Lebanon Businessnews News

Tough season for olive growers
Olive oil producers, call for dropping commodity out of Arab free trade agreements
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The union of olive farmers’ associations called the government to support the olive oil sector through purchasing 500,000 gallons of the produce (each gallon containing 16.6 kilograms).

The farmers also called for ruling out olive oil from the Arab Free Trade Agreement in a bid to protect the local product.

The president of the association of olive farmers in Koura, George Costantin, said that olive farmers have called the government to enact a plan to rescue the sector two months ago. He said that little action has so far been made in that regard.

“We have asked the government to purchase 500,000 barrels of olive oil at $100 per barrel in order to compensate for the damages inflicted on the sector due to the government policies,” Costantin said.

According to the Ministry of Agriculture’s estimates, more than 57 percent of all farmers in the country are olive growers. The olive harvesting season extends from November until January each year.

According to Joseph Khoury, owner of an olive oil producing company in North Lebanon, the olive harvest season this year was much better than the 2010 season.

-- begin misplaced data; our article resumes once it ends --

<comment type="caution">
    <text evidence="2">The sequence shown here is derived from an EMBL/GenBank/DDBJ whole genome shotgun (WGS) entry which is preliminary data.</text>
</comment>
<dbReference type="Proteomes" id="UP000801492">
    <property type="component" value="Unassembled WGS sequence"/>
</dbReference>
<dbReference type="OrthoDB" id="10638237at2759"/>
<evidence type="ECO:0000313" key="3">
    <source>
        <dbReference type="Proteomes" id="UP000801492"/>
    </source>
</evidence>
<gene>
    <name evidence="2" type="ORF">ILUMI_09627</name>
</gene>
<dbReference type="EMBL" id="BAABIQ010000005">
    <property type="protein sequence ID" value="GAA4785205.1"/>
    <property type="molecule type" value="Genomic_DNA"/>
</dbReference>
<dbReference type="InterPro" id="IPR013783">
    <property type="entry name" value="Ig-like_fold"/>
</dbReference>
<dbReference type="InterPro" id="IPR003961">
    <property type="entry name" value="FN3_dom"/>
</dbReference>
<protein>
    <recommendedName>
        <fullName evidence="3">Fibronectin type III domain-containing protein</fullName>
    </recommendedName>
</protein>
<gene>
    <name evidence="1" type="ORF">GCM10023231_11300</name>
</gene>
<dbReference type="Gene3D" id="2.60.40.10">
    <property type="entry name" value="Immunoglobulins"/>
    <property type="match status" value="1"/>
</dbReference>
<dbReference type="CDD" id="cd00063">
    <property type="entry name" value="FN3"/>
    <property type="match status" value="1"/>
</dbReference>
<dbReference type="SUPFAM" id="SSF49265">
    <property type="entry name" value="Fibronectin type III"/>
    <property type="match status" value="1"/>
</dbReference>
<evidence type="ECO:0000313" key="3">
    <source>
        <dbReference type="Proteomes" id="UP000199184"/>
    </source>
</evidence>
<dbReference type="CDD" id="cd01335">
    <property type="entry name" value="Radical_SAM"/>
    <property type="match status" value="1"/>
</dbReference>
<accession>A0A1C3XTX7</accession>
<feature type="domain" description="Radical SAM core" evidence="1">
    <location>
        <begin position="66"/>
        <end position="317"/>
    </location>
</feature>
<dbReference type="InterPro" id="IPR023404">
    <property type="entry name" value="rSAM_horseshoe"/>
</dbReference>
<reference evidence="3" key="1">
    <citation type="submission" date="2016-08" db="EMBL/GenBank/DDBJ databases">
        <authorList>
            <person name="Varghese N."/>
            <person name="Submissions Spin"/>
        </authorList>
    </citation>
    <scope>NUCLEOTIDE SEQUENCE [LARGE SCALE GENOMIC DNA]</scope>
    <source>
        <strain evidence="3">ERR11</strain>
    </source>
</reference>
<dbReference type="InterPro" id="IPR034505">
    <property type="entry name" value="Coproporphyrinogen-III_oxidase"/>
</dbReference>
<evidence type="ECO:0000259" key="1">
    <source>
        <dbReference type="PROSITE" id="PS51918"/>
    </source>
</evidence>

Khoury said that the main problem in the olive oil sector remains the high production cost, compared to other markets in the region.

Sayed Hamoud, owner of an olive oil company in Batroun, said that some farmers have complained that when pressed, the olives did not produce a plentiful amount of oil. He said that despite the complaints, the olive season this year is still acceptable.

According to Hamoud, the biggest problem for olive oil farmers is selling the produce. “We have never received support from the State and we got used to it,” he said.

Farmers have complained that trade agreements, mainly those with neighboring Arab countries, have contributed to dumping cheaper foreign olive oil on the local market.

“The best solution is for the State to support olive oil producers in selling their products at a lower price,” Khoury said.
Olive oil farmers also called the Lebanese Standards Institution, LIBNOR, to cancel the item which allows labeling the oil produced through mixing virgin olive oil with other refined oils as ‘olive oil’.

The farmers also called the Investment Development Authority of Lebanon (IDAL) to formulate a mechanism that would verify that the subsidized olive oil exports are locally-produced rather than imported. They also called IDAL to extend the export subsidies to olive oil farmers and not traders.

Date Posted: Nov 23, 2011
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